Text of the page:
Researchers from North Dakota State University are requesting the help of Minot-area gardeners to assist in a research project involving more than 88 varieties of vegetables and flowers.
Tom Kalb, horticulture specialist with the Burleigh County Extension Office and lead researcher for the project, is looking for 200 gardeners to evaluate a few of the 44 new flower and vegetable varieties against known varieties to find out which variety germinated better, was the healthiest, produced the higher yield and looked or tasted better.
"The principle behind this is that the university wants to make good recommendations to gardeners and the best way to do that is in the backyard under the management of the gardeners," said Kalb. "These trials are the largest in the nation. No other state has as many participants or tests as many varieties as we do here."
A Bismarck-area student evaluates a Japanese red carrot in last year’s trial. “As you can see, this carrot was a big loser. In research, it is just as important to find the good varieties as the bad ones,” said Tom Kalb, horticulture specialist with the Burleigh County Extension Office.
This is the second year for the trials.
In the first year of the research, 95 gardener participants evaluated 84 varieties of flowers and vegetables including beans, carrots, pumpkin, spinach, watermelon, lettuce, kohlrabi as well as flower varieties such as sunflower, sweet pea, zinnia and cosmos.
Although it was the first year, "I was very impressed with the quality of the reports we received from the North Dakota gardeners," Kalb said.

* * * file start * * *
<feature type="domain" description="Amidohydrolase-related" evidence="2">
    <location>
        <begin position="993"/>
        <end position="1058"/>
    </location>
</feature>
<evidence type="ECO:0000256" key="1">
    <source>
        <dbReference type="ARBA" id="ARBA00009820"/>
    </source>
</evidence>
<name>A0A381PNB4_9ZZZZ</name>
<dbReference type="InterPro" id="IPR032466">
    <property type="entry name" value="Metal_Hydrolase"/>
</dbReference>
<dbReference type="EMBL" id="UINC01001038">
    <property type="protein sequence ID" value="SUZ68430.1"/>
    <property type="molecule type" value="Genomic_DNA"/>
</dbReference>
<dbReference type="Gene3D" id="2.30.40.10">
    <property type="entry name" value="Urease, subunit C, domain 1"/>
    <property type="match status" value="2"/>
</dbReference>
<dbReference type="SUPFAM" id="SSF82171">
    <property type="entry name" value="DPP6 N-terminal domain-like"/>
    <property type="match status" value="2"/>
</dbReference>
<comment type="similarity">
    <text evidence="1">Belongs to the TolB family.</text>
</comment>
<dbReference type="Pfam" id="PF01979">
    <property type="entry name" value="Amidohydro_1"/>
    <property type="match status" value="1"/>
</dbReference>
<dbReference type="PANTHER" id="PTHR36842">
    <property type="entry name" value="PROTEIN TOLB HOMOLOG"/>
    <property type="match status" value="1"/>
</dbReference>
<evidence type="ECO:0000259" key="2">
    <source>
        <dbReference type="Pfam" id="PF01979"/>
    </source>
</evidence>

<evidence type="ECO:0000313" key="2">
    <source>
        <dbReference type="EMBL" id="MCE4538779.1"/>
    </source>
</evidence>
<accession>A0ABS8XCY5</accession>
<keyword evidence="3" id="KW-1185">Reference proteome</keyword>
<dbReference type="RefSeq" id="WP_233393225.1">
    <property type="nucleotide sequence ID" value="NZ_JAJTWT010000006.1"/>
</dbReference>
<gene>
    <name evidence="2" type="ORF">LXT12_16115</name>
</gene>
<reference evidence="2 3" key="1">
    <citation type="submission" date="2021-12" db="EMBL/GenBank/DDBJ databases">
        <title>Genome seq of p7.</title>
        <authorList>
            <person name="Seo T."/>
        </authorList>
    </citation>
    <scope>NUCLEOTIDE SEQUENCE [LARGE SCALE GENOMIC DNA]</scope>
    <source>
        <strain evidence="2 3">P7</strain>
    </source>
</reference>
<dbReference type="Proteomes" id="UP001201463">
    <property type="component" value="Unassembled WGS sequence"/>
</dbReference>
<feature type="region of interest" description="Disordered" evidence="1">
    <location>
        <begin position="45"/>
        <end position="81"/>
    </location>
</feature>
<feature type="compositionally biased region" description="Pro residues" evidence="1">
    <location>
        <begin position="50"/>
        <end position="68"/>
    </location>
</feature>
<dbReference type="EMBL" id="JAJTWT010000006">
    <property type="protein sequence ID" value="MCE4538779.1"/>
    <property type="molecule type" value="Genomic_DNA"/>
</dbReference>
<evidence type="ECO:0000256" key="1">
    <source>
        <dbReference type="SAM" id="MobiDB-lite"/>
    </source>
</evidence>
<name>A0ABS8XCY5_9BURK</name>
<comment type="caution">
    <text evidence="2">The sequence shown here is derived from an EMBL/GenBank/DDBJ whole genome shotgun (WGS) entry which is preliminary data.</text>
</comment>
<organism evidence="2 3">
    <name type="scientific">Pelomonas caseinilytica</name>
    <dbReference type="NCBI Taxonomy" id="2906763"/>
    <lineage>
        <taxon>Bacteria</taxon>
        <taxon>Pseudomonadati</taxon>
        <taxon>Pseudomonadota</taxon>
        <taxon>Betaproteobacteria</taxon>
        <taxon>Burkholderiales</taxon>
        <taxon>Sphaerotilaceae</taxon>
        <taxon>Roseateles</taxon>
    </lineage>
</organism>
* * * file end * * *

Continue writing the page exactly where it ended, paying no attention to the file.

Before coming to NDSU last year, Kalb had conducted the tests at the University of Wisconsin for the last five years.
"Over the years, gardeners have embraced the opportunity to work with the university and be part of a research team," Kalb said. "These are good, educational projects that bring families together. You don't need to be an expert, you just need to be willing to have fun."
Each household may participate in up to seven trials. There is a fee of $1 per trial and a $3 postage and handling fee, so the total cost for seven trials would be $10. Participants will receive a seed packet containing two varieties of seed, row labels and evaluation sheets. The growing season for the different varieties varies greatly, but once all of the trials are completed, participants will receive a final report summary of the analyzed data as well as a certificate to recognize their valued participation. The results will then be used to make recommendations for North Dakota gardeners.
For more information, go to (www.dakotagardener.com) or call Kalb at 221-6865.